Term Paper Topics
1. You are free to write on any topic related to political philosophy, but if you choose your own topic you must discuss it with me before you begin working on it. That way I can help you in a variety of ways, but especially to avoid tackling topics that cannot be well treated in a relatively short essay.
2. Of all the political philosophers we have read, who seems to you most insightful? Why? What are the most important lessons this political philosopher has taught us?
3. As I mentioned in class, Shakespeare's play, Troilus and Cressida (the opening of which Hobbes could have seen as a teenager) is concerned with the breakdown of social order, as that social order was understood by late medieval political philosophy. Write an essay comparing that view of society and government to Hobbes' view and explaining how Hobbes' view could be seen as a response to the problems Shakespeare is concerned with. This topic is difficult and might call for some additional reading. On the other hand, it's an excuse to read some Shakespeare, even if not his best play.
4. Read Chapter 3 of Gregory Kavka's book, Hobbesian Moral and Political Theory, and write an appraisal of his account of Hobbes' argument that the state of nature will be a state of war.
5. In section 4.3 of Hobbesian Moral and Political Theory, Gregory Kavka offers his analysis of Hobbes' discussion of the "Fool", who argues that keeping contracts is irrational whenever one can expect to do better by breaking them. Discuss Kavka's analysis and compare it to your own analysis of the passage or the analysis discussed in lecture.
6. Write an essay comparing Hobbes' and Locke's views of the laws of nature and of the role of the laws of nature in their political philosophy.
7. Hobbes, Locke, and Rousseau are all concerned with freedom . Write an essay comparing the views of freedom of two of these three (or even all three) concerning some aspect of the definition of freedom or the role of the notion of freedom in political philosophy.
8. Hobbes has a serious problem explaining why self-interested rational individuals will comply with the social contract. His answer to the Fool's objection that it will sometimes be advantageous not to keep one's promises is to insist that it's never rational to believe that one can get away with injustice. In Chapter 6 of Morals by Agreement, David Gauthier tries to give a better answer. Write an essay studying Gauthier's response and appraising it.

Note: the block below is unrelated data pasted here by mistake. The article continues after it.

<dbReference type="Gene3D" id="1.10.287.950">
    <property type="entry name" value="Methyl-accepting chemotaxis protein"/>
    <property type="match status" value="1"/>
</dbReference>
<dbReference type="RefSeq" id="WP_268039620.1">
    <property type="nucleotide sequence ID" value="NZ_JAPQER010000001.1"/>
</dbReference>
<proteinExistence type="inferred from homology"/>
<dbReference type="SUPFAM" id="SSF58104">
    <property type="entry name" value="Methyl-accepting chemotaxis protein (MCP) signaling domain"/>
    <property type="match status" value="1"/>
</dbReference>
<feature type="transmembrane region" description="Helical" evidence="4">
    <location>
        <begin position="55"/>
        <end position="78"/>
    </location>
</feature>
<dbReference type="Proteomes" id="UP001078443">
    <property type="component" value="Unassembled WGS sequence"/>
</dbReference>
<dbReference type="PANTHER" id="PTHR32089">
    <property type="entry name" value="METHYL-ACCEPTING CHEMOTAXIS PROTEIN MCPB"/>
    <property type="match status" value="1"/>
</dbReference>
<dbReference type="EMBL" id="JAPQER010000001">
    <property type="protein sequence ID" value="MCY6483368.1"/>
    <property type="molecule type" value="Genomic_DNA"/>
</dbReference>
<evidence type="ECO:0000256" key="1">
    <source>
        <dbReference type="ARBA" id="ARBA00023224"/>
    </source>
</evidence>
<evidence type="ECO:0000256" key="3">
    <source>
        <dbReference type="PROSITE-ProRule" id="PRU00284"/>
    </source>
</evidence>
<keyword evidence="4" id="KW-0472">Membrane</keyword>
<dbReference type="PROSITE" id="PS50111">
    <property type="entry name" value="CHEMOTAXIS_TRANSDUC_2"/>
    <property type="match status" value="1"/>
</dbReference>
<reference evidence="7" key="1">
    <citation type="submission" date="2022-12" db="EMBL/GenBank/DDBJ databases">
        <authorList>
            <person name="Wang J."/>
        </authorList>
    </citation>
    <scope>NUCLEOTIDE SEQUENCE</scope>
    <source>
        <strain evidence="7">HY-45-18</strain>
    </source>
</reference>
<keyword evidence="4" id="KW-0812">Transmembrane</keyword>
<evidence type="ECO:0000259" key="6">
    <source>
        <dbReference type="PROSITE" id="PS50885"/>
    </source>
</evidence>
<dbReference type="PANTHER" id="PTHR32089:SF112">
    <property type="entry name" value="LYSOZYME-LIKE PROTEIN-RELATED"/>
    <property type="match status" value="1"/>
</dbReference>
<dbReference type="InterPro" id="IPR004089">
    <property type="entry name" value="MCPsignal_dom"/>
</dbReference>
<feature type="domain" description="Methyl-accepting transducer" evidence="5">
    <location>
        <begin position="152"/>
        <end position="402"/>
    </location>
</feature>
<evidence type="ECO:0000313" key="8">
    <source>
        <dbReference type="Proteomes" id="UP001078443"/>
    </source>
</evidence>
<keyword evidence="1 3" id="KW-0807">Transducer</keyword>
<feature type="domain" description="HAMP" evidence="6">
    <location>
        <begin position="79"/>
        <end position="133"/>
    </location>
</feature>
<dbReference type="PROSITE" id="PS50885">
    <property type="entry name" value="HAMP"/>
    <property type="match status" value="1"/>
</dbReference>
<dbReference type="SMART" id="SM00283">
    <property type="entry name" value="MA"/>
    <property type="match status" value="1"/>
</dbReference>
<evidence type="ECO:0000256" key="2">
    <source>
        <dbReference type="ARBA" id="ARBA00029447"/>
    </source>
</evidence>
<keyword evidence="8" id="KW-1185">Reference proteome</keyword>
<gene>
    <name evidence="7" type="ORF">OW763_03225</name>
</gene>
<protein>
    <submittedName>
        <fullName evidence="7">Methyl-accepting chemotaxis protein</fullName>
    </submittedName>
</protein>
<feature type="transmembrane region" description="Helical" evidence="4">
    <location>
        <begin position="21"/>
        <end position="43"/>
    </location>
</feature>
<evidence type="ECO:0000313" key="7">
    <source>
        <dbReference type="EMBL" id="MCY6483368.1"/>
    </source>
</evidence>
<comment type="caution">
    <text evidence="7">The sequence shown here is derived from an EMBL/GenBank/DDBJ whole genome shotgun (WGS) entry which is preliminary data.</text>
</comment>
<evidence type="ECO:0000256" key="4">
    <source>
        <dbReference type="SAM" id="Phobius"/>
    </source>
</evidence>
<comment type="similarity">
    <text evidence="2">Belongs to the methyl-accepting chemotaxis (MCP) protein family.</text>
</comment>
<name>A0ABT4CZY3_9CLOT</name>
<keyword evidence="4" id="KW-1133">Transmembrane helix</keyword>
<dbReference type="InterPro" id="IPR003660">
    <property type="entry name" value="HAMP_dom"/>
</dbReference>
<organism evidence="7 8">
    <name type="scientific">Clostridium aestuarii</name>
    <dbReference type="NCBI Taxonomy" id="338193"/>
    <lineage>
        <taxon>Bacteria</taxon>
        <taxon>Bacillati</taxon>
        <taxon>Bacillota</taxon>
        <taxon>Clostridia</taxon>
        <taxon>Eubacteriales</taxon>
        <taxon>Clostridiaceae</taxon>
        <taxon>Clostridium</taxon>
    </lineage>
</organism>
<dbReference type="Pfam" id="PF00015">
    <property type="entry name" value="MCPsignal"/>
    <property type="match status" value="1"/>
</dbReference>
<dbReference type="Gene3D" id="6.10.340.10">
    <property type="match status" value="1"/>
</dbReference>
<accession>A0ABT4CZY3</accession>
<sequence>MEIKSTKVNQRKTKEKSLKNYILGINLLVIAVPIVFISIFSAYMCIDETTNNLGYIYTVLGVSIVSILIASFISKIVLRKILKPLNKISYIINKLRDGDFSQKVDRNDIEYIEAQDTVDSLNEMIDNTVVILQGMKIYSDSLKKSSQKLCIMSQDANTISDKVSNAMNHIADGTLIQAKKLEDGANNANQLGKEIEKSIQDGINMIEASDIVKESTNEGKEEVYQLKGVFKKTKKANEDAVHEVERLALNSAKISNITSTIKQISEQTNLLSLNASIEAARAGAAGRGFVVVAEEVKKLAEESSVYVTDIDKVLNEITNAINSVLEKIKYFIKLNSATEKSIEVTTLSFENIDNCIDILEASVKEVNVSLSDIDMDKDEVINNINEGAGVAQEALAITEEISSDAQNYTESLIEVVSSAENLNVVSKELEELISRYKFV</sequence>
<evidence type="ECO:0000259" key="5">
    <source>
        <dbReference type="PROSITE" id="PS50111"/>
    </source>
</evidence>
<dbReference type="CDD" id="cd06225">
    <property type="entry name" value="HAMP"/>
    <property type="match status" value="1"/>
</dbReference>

9. Read Isaiah Berlin's famous essay, "Two Concepts of Liberty," (which can be found in his book, Four Essays on Liberty) and discuss how his notions of liberty compare with the views of liberty in one or more of Hobbes, Locke, Rousseau, or Mill.
10. Read Gerald MacCallum's essay, ‘Negative and Positive Freedom’, Philosophical Review, 76 (1967), pp. 312-34 (available in JStore) either in combination with Berlin or by itself and comment on the extent to which his analysis of freedom helps to clarify the views of one or more of Hobbes, Locke, Rousseau, or Mill.
11. Read Bernard Williams' 1962 essay, "The Idea of Equality," (pdf available from Dan Hausman) and comment on the relations between his view of equality and the notions of equality found in Rousseau. Is Williams more or less of an egalitarian than is Rousseau.
12. Read "Against Equality," by J. R. Lucas (Philosophy, Vol. 40, No. 154, Oct., 1965, pp. 296-307 pdf available from J-Store or from Dan Hausman) and consider his arguments against egalitarianism. To what extent are they consonant with or in conflict with the views of Locke or Rousseau?
13. In the German Ideology Marx and Engels sketch a view of the development of human nature. Compare that view to Rousseau's. How does the view that the apparent characteristics of human beings change with changes in the environment affect how one should think about political philosophy.
14. Read either chapter 6 ("Communitarianism") or chapter 7 ("Feminism") of Will Kymlicka's, Contemporary Political Philosophy and write an essay consider the criticisms of liberal political philosophy (particularly as found in Locke and Mill) communitarians or some feminists have made.
15. In Chapter 2 of his book, No Smoking, Robert Goodin makes an argument for outlawing smoking. How does his argument respond to the anti-paternalist arguments Mill makes in On Liberty? What do you think should be the policies concerning smoking, and how would you defend your views?
16. Although this topic will require that you look ahead in the readings, contrast Mill's view of justice in Chapter 5 of Utilitarianism to Rawls' view of justice.
17. What lessons might one draws from the excerpts assigned from Mill'sConsiderations on Representative Government for the political problems that we face today.
18. How do Hume's views on justice differ from Mill's views in Chapter 5 of Utilitarianism?
19. Discuss how you think that Marx would criticize Hobbes, Locke or Rousseau.